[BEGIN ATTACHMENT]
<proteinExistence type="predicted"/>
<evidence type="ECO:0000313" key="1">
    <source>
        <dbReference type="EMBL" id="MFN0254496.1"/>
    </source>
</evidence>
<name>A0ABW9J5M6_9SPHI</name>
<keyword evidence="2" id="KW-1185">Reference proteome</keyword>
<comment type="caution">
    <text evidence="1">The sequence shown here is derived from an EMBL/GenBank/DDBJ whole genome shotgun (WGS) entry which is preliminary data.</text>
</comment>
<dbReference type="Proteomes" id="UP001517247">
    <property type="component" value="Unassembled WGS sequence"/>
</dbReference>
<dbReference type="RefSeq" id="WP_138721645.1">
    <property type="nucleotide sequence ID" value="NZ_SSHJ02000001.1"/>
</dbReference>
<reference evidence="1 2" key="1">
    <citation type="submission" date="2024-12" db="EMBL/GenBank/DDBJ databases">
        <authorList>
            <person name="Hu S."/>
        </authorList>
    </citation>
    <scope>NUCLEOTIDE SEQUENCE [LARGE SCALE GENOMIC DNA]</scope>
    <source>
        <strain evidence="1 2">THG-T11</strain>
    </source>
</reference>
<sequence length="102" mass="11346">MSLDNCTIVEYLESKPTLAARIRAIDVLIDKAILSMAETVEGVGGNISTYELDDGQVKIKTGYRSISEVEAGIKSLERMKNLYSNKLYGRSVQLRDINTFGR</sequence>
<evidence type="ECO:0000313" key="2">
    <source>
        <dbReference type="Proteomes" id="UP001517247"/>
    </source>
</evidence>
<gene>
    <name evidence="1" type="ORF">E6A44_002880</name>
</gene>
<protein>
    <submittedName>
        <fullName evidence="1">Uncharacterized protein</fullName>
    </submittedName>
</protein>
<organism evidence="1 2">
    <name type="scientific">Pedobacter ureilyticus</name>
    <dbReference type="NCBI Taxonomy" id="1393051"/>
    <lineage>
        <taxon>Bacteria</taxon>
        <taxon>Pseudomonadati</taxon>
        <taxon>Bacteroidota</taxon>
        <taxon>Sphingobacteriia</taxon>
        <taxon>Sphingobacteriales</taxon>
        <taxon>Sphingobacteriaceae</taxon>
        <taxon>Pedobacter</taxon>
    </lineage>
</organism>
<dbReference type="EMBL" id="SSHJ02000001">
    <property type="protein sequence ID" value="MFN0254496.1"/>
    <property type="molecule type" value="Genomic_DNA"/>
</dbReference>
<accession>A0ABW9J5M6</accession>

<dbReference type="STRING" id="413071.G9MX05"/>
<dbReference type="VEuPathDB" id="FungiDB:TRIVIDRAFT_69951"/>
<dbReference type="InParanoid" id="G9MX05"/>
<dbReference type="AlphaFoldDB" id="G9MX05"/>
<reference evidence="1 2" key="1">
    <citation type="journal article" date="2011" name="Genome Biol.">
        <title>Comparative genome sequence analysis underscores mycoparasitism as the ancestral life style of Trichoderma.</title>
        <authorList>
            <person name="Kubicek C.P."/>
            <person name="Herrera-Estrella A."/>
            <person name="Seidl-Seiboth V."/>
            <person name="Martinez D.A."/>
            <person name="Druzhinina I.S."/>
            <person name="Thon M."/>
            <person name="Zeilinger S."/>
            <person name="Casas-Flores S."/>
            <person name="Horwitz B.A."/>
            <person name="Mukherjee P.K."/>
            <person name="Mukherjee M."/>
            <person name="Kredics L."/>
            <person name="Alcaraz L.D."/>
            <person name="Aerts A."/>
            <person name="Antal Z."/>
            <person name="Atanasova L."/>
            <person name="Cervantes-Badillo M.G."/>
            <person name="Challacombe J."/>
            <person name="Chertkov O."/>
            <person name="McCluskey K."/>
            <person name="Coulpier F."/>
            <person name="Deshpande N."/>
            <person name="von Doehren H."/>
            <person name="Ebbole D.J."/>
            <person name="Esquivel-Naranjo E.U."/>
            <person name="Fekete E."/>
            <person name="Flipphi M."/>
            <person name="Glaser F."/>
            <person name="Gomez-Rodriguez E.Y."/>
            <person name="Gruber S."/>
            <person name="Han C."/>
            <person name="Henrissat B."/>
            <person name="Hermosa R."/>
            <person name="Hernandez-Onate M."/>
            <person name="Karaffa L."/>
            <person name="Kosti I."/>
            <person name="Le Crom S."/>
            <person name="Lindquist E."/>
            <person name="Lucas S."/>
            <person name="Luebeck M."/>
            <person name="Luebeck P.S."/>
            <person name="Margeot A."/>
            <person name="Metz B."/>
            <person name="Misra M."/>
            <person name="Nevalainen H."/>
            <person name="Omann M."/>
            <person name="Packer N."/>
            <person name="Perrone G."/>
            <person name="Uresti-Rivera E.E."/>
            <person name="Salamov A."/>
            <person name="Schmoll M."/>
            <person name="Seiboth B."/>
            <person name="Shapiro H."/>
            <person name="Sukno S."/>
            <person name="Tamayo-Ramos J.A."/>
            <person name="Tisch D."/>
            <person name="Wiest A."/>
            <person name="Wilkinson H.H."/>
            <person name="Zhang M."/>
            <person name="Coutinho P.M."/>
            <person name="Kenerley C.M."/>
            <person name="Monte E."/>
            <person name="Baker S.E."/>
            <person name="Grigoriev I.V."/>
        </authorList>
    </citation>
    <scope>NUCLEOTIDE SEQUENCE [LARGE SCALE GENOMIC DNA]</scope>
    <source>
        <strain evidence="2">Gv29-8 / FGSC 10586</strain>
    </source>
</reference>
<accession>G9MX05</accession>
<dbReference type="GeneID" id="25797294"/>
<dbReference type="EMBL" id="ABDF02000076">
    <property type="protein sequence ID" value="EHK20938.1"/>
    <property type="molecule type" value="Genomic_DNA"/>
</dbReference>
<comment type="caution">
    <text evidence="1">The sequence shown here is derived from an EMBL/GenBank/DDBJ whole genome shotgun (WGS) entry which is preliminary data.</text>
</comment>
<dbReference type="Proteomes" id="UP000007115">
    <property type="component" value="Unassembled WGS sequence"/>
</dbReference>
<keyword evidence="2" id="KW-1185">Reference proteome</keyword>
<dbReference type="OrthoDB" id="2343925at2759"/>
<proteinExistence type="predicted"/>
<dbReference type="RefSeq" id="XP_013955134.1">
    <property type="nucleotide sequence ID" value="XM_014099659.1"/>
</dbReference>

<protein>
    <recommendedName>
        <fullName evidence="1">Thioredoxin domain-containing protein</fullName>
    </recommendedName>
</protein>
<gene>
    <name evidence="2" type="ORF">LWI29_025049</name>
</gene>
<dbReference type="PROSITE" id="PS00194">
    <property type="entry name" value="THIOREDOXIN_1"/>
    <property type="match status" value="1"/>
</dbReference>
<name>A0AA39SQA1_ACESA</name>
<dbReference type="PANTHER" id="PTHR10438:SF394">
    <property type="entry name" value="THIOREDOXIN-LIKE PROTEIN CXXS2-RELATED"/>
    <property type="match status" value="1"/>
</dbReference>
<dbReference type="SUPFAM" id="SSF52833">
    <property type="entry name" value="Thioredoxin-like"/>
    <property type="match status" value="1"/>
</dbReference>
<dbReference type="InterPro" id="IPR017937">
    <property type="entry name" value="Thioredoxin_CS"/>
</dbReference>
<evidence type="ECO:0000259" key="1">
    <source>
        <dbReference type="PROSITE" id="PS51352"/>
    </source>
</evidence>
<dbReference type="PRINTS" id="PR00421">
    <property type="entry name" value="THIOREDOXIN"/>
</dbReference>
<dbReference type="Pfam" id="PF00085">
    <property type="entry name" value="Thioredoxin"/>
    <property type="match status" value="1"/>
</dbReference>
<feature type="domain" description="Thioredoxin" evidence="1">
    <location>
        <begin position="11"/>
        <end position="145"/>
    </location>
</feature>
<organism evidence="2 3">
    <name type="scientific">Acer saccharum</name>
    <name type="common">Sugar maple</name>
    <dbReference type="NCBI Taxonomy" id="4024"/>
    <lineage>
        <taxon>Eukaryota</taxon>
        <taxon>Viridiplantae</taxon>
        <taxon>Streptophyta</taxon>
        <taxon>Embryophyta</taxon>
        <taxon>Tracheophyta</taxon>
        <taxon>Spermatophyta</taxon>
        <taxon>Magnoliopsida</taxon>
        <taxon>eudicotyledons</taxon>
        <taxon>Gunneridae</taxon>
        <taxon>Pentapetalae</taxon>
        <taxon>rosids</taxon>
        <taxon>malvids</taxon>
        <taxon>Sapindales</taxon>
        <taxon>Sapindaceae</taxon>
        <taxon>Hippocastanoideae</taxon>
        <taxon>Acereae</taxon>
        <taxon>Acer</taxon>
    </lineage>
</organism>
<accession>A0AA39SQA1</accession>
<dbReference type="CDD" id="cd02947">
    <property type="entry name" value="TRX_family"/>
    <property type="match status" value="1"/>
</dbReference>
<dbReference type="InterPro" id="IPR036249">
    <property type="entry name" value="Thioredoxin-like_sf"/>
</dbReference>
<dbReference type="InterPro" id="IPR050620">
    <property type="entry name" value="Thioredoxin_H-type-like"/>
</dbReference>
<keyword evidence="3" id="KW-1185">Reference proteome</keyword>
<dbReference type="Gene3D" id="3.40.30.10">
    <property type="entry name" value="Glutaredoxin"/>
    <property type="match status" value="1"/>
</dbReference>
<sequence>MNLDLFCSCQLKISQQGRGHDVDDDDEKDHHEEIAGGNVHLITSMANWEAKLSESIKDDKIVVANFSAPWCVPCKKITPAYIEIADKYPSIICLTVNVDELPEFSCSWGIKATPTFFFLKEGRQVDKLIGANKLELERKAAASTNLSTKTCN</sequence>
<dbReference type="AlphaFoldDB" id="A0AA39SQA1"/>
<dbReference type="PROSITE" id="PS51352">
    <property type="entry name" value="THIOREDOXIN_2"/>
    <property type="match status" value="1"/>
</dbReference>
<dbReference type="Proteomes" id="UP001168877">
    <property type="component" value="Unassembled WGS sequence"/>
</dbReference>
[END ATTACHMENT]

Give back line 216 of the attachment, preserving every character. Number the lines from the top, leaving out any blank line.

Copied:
        <taxon>malvids</taxon>